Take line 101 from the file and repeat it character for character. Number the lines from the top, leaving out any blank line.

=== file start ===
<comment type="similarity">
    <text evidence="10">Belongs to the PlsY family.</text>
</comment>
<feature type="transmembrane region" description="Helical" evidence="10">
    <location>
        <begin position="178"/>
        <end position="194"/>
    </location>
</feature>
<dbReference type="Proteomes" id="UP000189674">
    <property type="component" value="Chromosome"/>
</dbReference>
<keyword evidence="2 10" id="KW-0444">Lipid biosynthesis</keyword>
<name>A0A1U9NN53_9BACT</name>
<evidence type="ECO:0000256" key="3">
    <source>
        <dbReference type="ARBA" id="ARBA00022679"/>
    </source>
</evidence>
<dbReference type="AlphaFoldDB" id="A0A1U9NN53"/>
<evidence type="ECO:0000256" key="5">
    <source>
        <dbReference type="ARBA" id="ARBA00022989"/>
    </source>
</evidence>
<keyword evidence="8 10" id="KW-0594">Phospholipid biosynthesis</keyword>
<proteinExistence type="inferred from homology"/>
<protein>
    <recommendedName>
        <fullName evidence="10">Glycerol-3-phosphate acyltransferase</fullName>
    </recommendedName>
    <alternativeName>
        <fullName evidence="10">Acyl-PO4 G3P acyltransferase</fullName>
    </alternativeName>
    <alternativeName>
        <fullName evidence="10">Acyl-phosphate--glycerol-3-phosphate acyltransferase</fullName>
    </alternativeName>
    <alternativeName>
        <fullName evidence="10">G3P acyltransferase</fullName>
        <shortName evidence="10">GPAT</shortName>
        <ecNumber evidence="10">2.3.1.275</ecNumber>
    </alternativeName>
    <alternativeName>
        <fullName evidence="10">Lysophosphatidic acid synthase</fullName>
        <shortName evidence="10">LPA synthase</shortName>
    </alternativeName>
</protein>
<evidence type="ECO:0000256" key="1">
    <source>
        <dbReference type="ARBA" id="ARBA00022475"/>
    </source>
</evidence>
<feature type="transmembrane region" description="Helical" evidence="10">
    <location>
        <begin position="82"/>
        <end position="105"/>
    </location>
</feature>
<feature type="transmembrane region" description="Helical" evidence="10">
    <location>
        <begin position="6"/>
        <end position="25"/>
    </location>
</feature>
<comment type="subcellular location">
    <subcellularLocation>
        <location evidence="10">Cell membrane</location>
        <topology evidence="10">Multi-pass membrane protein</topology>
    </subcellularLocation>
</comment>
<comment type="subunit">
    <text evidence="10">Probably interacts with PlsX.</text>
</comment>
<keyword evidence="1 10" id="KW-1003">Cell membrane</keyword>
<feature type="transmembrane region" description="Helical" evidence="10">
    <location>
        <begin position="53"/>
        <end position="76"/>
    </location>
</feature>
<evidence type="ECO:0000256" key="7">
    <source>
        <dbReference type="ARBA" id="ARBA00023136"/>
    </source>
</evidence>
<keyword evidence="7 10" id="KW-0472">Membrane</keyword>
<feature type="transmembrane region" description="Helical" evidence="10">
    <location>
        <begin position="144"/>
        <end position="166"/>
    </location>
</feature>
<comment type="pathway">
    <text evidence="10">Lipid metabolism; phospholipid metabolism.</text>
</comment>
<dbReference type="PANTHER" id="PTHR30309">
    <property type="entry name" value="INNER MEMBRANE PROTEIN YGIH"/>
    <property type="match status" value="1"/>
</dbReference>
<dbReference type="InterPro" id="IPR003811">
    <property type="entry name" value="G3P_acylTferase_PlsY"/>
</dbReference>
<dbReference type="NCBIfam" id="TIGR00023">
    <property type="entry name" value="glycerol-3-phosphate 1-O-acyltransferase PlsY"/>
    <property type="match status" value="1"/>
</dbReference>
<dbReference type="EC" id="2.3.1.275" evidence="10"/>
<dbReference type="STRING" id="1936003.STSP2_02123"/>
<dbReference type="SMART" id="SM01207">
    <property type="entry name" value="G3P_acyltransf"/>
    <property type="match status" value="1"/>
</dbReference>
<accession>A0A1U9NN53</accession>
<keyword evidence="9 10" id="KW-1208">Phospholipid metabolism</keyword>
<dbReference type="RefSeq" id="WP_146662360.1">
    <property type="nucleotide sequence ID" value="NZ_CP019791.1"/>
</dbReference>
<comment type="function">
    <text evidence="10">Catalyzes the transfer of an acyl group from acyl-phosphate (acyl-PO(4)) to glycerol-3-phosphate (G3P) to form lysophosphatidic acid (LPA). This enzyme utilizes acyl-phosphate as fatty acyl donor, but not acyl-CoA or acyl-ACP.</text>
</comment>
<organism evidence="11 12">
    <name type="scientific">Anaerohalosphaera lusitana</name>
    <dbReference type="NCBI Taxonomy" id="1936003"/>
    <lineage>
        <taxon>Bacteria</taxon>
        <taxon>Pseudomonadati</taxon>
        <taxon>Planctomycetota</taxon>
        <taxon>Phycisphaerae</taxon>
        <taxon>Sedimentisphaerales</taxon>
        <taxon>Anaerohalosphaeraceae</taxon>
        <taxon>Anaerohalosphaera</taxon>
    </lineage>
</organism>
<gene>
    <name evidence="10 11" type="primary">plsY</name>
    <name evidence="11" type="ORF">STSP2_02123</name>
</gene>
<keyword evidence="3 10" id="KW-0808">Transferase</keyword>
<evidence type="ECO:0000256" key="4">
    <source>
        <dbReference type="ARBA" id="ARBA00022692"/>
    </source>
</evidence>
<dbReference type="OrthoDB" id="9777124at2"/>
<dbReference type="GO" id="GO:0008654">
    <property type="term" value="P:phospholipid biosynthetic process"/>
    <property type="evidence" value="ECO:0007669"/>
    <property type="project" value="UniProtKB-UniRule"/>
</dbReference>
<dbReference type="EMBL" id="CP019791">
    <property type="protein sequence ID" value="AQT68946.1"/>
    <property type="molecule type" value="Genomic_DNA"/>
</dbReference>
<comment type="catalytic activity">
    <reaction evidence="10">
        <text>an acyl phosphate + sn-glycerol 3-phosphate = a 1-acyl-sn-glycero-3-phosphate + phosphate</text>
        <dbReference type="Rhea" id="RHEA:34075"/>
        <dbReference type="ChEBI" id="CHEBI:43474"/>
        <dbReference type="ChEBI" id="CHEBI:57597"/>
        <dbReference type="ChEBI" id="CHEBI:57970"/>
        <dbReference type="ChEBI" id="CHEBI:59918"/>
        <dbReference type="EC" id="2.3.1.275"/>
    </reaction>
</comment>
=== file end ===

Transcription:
    <property type="entry name" value="G3P_acylTferase_PlsY"/>